Salamander Designs Hosts Bridge-Building Event

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    The Salamander Designs Team and vendors | Credit: Salamander Designs Facebook

    Salamander Designs’ first-ever “design:tech connection” event on Feb. 21 at its Bloomfield, Conn. factory and headquarters brought together around 70 AV/IT integrators, architects and designers, as well as technology vendors whose partnerships support the efforts of this specialty furniture company. Tech furniture and how it can aesthetically fit into modern office environments was showcased – an apt focus for the evening, since Salamander has deep-seated expertise in both the residential and commercial tech furniture arenas. The event’s co-host was Connecticut-based ACT Associates, an audio/visual consultant that specializes in the design, engineering and management of corporate AV and video conferencing spaces.

    “Between AV guys and designers, relationships have been forever contentious. We very much want to build bridges,” Salvatore Carrabba, Salamander Designs’ founder and president, told us. Which is why this event really was an inaugural one, with future such gatherings certain to follow.

    The company’s current business, Carrabba explained, skews 60 percent residential and 40 percent commercial, but the split is trending toward 50-50 – and, truth to tell, the line between the two sectors is blurring.

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    Salamander Designs Founder and President Salvatore Carrabba

    “Things are becoming more ‘resi-mercial,’” Angela Babowicz, Salamander’s marketing director, said. “The workplace, such as it is defined, is changing; people are working from home offices. There are more and more collaborative spaces, more video conferencing, more facial recognition technologies at play. And what is happening is that in the connected space, people are really interested in something we can provide – greater ease of installation and reduction in installation time.”

    Key to Salamander’s success has been partnerships with vendors whose products work synergistically with the company’s furniture designs.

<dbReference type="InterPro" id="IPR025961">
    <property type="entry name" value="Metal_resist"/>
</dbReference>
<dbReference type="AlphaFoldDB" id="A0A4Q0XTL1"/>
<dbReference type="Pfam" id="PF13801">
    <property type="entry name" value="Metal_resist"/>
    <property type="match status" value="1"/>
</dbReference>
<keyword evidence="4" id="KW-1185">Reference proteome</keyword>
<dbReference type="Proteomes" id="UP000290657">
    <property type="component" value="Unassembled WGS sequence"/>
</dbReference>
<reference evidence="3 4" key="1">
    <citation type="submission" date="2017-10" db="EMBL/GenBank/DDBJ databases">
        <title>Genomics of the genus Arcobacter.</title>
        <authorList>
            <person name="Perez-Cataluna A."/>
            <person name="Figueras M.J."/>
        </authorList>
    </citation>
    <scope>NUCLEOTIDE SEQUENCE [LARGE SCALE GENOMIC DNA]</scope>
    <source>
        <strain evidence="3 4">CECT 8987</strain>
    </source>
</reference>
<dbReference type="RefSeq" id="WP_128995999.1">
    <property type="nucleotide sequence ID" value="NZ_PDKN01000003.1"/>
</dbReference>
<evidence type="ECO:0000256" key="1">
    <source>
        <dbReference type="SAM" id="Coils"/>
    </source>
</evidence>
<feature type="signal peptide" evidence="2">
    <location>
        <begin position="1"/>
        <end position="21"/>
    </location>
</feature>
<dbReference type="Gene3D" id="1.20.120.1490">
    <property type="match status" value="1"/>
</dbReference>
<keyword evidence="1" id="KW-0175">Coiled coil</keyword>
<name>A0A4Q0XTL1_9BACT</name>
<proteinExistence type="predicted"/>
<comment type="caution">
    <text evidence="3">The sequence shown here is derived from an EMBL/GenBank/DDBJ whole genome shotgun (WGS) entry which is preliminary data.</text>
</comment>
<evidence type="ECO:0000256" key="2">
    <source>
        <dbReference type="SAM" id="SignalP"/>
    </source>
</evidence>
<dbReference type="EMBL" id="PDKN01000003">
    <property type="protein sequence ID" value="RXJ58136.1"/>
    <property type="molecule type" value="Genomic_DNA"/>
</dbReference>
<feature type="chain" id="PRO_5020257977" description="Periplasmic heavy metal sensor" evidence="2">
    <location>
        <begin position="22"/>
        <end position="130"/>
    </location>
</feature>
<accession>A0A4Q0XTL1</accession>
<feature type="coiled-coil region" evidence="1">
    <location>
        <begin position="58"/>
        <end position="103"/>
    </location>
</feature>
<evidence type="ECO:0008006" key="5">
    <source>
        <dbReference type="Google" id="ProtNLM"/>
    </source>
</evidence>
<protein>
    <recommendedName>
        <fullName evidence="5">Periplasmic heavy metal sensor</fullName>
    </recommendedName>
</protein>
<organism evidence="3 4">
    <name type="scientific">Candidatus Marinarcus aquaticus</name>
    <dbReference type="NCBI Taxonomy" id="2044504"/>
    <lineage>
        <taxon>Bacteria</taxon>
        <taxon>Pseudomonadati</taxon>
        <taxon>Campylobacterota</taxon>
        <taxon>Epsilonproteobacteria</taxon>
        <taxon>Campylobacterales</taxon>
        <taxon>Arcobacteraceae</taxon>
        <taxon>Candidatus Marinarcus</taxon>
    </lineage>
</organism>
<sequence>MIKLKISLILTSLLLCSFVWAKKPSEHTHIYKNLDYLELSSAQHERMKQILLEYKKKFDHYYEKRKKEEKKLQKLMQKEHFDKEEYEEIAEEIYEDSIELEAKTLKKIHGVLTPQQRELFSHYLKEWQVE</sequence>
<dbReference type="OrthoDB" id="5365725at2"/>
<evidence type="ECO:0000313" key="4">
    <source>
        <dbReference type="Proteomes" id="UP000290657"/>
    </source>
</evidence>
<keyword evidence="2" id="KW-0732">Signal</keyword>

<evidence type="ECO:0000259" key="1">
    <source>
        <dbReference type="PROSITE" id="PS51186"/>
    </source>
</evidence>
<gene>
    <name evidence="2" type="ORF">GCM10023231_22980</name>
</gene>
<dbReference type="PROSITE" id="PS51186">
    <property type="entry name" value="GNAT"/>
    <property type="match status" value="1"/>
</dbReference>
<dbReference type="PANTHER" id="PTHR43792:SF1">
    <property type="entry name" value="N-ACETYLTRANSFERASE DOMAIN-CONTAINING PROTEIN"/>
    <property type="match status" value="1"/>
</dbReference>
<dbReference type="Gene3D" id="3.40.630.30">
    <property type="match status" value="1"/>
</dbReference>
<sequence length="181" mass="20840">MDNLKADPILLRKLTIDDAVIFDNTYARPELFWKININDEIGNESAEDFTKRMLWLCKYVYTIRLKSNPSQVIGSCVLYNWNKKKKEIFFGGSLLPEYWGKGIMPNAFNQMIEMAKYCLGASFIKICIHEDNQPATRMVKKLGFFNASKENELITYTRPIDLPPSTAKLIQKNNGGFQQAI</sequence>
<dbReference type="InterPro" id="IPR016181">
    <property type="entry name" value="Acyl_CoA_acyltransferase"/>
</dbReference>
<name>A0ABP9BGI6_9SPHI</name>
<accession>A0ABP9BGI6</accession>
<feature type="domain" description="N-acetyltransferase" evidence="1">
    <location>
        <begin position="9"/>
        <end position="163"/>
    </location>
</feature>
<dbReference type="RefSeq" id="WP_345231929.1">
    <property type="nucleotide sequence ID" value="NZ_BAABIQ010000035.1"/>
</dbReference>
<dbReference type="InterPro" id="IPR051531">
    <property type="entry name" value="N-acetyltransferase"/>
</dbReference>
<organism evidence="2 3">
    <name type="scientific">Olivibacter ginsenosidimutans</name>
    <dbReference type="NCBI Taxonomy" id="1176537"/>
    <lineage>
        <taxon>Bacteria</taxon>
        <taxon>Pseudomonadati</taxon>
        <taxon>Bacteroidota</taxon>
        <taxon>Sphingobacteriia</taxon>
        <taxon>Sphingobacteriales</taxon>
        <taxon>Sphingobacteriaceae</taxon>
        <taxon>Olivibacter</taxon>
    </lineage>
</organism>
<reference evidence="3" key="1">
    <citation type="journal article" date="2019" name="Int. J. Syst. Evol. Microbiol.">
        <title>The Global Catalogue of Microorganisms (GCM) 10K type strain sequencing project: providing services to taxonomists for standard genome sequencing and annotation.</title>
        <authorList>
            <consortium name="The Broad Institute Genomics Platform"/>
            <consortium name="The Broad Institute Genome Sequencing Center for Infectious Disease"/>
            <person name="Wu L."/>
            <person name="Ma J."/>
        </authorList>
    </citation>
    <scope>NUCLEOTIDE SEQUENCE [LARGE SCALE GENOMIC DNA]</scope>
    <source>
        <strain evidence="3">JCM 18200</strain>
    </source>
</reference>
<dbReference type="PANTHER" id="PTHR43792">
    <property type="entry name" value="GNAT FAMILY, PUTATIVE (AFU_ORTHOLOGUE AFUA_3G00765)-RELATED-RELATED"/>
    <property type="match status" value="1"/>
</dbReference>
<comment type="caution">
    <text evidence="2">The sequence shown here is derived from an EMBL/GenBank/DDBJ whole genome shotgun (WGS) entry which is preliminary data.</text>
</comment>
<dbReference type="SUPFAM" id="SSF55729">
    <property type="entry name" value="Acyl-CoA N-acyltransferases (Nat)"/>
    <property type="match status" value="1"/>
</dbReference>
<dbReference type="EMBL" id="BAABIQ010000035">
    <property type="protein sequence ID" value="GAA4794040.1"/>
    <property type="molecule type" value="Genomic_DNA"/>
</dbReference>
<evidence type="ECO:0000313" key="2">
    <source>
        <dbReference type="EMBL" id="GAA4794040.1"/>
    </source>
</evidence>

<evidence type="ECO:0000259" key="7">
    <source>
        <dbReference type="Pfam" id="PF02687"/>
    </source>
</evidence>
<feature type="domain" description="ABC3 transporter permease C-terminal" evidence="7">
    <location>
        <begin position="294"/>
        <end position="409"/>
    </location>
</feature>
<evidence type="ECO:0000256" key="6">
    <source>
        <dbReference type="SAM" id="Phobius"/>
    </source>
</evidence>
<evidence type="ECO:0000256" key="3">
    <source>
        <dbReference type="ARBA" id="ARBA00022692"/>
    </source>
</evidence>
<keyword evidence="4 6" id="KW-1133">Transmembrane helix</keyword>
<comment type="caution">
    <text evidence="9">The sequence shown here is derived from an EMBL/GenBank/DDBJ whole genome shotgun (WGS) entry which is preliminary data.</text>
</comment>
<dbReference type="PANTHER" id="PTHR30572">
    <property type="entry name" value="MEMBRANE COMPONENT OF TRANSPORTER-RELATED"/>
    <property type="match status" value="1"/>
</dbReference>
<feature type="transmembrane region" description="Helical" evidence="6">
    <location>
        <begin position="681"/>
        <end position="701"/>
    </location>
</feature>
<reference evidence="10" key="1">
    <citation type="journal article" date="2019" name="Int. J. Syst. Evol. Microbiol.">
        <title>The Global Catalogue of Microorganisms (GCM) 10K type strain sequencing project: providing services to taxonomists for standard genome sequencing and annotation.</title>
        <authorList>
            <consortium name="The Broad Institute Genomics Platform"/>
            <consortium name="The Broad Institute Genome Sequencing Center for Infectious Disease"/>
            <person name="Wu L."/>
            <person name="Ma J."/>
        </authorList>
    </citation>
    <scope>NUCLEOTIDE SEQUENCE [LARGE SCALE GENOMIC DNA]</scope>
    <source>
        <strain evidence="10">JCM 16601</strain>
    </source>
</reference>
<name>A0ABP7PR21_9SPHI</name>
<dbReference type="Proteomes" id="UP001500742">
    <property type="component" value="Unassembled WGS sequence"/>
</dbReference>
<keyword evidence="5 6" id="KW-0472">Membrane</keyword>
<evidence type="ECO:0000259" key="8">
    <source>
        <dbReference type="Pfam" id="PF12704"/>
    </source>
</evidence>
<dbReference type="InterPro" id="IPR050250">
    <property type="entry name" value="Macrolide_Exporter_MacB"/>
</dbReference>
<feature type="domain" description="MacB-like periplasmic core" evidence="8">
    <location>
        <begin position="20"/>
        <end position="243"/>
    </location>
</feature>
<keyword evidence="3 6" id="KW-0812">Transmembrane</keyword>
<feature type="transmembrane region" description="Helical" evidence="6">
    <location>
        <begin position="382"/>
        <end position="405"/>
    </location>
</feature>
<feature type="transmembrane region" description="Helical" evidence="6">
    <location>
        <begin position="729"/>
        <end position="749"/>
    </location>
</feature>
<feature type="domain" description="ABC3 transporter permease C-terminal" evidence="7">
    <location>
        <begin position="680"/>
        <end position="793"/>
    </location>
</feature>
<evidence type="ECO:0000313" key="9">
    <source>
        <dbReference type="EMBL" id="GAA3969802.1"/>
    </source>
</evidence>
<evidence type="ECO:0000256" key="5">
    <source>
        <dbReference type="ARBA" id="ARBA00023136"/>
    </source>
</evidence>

On the evening of our visit, the facility was set up to showcase four “experience rooms.” On display in the main showroom was a short-throw projector cabinet occupied by a Sony model, projecting onto a Screen Innovations screen. In that category, Salamander also supplies cabinetry for Hisense, Vivitek, Epson and Dell projectors. Displayed in the showroom area as well was NEC’s new 75-inch Infinity Board, on a Salamander stand.

    An adjacent room was set up to spotlight a full solution for a meeting room: a customized Salamander 10-foot-by-four-foot conference table containing embedded Crestron products sat beneath a Shure Microphone Ceiling Array system, and across from a Sharp 4K 70-inch interactive display system. In the same area, supporting this conferencing space were a Logitech camera and Yamaha speakers.

    About the table, Salamander’s Scott Srolis, senior vice president of sales and marketing, noted that its design “addresses all the pain points of integrating a table into a commercial space. We’re able to put everything into and under the table for easy serviceability, including four wire banks that are brought up from below and configured for Crestron.” The point he drove home was that the table is customizable – a chief selling angle for much of Salamander’s furniture.

    The Factory Tour

    Attendees at the event were treated to a look inside Salamander’s 94,000-square-foot factory, which is powered by a solar field on the roof, enabling the company to operate so environmentally efficiently that it sells power back to the local electric company, said Director of Engineering Michael Babowicz, who performed the role of tour guide for the evening.

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    Michael Babowicz talks up Salamander’s wood-coating techniques

    End-to-end assembly line production is equally as efficient, he said, having been winnowed down from two-and-a-half hours to 40 minutes using a “triage” method of manufacture, to build an average cabinet. Employees are rotated onto different lines, which both broadens their knowledge base and earns them more while also benefiting the company. “It holds their interest, too, as they’re not doing the same things over and over,” he added. All furniture parts, save for the nuts and bolts and for some entry-level residential furniture SKUs, are produced locally. “We build fresh to order, with no stock just sitting here and waiting to be assembled,” says Babowicz. “Everything’s built with a purpose.”

    One overarching philosophy serves to connect the diversity of products available through Salamander. As Carrabba explained it, “Our specialty is integrating the furniture that is able to support technology of today, but that is also retrofittable for the future.”